SEVILLE, Spain–Tonight on Calle Tetuan, an old man leans against a planter overflowing with tiny purple flowers, playing a melodica. A barely-there breeze urges me to roll my sleeves back down. Finally, cool weather has descended upon Seville. The past three weeks, now just a blur of sweat and tears, have been replaced by a more comfortable clime. If not for the hundreds of Spanish shoppers carrying their bags and conversations all around me, I would think I was somewhere else.
But much more than the weather has changed since I landed in Spain, considering, for a while, I didn’t want to be here.
The minute I got through airport security, I wanted to return to the check-in counter, take back my suitcases and stop my parents’ car before they could get out of the parking lot. The reality of spending four months in Spain hit me there in the terminal, and what had once been excitement turned instantly to misery.
Nothing that happened over the next 24 hours made me feel any better. An upset toddler, from the seat in front of mine, screamed his way across the Atlantic Ocean. When I landed in Brussels, my BlackBerry didn’t work. Because I couldn’t manage any of the airport pay phones, I was panicking about how to let my parents know I was all right. To get access to a computer and to pay for my cab ride later, I exchanged $100, only to get back €56.
By the time my plane touched down in Seville, it was raining, and the taxista, cab driver, who took me to my hotel, charged me much more than the normal rate. (This I discovered later.) That night, even after almost 24 hours of traveling, I couldn’t sleep.
I just wanted to be home.
For the first week, it didn’t matter to me how wonderful my new friends were or how rife with color, history and passion Seville was. Endless plates and bowls of salmon, artichokes and cool gazpacho only half-filled me, to the quiet disappointment of my señora, my host mother.
Now three weeks and a few exams later, I’m settling in. I’m reveling in the opportunity to jog by a 16th-century cathedral, to take weekend trips to the rock-rimmed beaches of Portugal and through the winding streets of Córdoba (not Cordova). The sight of olive groves and orange trees and the more-than-occasional cypress makes me feel I’m supposed to be here at least for a while.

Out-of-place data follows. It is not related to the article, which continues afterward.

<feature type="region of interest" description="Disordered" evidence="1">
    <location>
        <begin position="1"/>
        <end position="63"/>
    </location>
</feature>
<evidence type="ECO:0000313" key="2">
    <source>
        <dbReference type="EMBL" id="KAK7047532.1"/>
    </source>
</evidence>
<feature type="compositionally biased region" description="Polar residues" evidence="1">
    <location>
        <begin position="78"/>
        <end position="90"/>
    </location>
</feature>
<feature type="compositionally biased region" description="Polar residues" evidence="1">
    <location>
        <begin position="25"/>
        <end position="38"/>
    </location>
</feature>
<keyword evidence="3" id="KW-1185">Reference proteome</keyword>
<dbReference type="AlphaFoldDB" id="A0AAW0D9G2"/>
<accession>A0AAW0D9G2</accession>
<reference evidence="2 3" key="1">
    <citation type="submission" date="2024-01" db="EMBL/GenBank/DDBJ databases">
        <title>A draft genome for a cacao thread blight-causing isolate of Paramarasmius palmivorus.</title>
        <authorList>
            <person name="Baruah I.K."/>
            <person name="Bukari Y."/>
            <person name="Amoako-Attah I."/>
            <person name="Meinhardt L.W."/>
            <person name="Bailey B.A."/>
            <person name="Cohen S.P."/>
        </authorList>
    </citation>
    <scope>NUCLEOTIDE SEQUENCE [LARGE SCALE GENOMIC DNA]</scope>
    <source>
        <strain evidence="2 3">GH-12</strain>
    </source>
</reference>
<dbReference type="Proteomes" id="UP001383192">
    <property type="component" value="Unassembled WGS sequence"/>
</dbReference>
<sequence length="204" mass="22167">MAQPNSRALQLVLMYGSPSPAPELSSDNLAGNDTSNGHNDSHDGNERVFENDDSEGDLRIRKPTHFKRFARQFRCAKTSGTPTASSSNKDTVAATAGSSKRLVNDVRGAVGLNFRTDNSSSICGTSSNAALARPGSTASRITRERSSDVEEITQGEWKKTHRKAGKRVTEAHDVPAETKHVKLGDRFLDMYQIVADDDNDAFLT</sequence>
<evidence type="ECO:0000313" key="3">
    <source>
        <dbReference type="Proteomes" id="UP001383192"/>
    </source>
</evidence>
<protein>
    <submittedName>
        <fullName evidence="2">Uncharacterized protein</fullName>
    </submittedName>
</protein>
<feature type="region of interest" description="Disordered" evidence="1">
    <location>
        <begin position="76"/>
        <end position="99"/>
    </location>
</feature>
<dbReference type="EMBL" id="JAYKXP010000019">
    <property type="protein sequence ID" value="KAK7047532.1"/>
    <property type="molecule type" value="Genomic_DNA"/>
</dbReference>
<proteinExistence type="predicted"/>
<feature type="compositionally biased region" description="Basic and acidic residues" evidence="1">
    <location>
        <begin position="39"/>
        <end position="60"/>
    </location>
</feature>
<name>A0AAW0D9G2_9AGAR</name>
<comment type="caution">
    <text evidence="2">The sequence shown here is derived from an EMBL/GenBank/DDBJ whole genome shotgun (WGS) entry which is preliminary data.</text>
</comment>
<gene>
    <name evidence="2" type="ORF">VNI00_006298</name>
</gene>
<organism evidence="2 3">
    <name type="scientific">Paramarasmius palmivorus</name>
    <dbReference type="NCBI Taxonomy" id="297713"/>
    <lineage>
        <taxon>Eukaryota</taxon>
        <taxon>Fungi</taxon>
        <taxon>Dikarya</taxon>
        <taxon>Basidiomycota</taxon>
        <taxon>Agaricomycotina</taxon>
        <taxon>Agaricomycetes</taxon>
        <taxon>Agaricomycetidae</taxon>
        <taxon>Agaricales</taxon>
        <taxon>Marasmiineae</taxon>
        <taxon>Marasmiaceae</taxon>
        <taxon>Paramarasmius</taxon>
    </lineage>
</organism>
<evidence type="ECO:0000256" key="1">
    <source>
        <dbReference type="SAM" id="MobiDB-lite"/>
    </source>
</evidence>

That’s not to say homesickness doesn’t find me anymore. During siesta, when the sounds of the street and my señora’s apartment fade to a murmur, I pine for home, for my parents. I miss friends and professors at my small Virginia university. Sometimes this yearning is so strong that I’d trade a bus ride through Andalucía for the stop-and-go of the Beltway, if only that meant I were in my car and headed for home.
I stay this sadness with cucuruchos, cones of ice cream and sporadic lunches with my new friends. I push myself out of my bedroom in the evening to talk to my señora about whatever she’s reading or watching on TV.
It’s there, in front of the television the other night, that I learned this Spanish idiom: el gato al agua, the cat at water. It’s used to refer to something people don’t want to do or don’t want to talk about.
Just three weeks ago, I was the cat at water, scared for no reason, made miserable by discomfort.
But this cat has since jumped in. I know that as the days get shorter, so does my time left in Spain. While every minute brings me closer to my return to the States this Christmas, I also lose a minute to live life in another language and to come to know a foreign country.
Unlike the cat at water, I’m glad to be here today. I’m excited to visit the ceramic shops in Triana this afternoon, to travel to Cáceres next weekend and to Granada sometime in November. I’ve made this peace thanks to the wise words of a friend: Sometimes, the going away and the doing confirm the being and the doing of everyday life.
Photo by Michael McGuire